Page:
"True Wit Is Nature To Advantage Dressed"
Context: In this verse paragraph of his essay Pope takes to task those writers who think that good work consists of an unorganized heap of "glittering thoughts." He says that many poets use "a wild heap of wit" to cover up a lack of thought in their poetry, thus hiding "with ornaments their want of art." Good poetry, Pope goes on to exclaim, shows us truth in such a way that we recognize the ideas as a reflection of what we have known ourselves but could not put into words. Having delivered his opinion on false wit, Pope goes on to explain what true wit is:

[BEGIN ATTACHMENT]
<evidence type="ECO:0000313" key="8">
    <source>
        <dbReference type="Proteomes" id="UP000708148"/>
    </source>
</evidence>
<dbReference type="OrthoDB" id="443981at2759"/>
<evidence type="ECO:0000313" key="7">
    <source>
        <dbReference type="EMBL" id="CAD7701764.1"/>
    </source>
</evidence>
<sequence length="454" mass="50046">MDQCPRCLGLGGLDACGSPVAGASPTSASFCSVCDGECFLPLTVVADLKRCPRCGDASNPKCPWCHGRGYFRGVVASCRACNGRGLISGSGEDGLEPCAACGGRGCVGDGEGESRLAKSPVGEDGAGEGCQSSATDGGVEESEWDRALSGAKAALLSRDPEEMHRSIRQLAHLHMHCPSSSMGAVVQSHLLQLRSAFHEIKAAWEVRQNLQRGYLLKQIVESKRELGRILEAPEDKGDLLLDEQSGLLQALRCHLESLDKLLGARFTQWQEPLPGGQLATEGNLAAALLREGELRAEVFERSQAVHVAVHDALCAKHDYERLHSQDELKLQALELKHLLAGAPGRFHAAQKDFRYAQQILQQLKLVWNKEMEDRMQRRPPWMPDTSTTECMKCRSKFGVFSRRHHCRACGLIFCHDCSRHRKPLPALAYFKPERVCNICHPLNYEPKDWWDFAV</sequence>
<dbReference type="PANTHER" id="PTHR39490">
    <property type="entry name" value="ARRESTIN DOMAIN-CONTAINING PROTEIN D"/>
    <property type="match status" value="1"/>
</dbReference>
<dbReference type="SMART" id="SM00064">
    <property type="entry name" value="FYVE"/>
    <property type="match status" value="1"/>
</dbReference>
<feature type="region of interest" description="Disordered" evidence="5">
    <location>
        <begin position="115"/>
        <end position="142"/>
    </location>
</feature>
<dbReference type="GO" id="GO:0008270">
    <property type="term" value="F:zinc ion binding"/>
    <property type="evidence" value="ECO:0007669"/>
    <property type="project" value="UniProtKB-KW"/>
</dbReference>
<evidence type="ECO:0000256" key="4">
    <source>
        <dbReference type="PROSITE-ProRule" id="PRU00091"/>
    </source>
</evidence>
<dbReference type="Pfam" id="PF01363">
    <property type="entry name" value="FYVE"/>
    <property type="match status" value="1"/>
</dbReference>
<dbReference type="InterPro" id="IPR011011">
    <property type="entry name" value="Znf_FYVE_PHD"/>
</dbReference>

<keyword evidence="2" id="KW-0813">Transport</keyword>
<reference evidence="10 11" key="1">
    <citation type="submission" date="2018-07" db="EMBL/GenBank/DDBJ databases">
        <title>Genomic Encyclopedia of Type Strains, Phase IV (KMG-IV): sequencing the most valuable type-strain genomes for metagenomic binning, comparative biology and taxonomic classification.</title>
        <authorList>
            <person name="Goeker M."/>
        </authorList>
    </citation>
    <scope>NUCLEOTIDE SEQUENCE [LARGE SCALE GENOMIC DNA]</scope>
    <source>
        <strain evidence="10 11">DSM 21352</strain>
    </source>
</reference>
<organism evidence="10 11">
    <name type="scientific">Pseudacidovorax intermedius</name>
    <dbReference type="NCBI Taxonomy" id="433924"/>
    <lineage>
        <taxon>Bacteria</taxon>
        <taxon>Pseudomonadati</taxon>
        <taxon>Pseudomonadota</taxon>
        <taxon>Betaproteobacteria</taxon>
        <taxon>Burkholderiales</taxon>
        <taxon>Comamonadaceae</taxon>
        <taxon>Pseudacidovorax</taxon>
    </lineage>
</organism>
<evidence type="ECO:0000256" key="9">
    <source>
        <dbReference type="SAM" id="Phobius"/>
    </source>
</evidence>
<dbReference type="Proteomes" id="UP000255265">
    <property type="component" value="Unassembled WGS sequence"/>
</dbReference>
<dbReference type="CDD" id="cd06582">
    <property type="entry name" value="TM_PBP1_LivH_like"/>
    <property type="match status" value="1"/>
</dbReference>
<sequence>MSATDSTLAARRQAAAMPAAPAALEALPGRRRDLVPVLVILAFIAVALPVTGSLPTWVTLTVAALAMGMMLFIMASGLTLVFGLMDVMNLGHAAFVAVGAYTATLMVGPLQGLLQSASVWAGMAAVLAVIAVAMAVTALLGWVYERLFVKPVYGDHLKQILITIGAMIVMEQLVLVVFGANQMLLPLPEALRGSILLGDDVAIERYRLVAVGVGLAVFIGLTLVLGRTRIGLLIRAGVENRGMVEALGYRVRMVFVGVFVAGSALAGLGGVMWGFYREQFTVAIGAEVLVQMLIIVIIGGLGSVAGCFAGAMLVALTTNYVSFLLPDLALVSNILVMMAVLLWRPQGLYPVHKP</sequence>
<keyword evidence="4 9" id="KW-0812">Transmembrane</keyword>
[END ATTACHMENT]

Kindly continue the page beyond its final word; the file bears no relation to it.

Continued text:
True wit is nature to advantage dress'd,What oft was thought, but ne'er so well express'd;Something, whose truth convinc'd at sight we find,That gives us back the image of our mind.As shades more sweetly recommend the light,So modest plainness sets off sprightly wit.For works may have more wit than does 'em good,As bodies perish through excess of blood.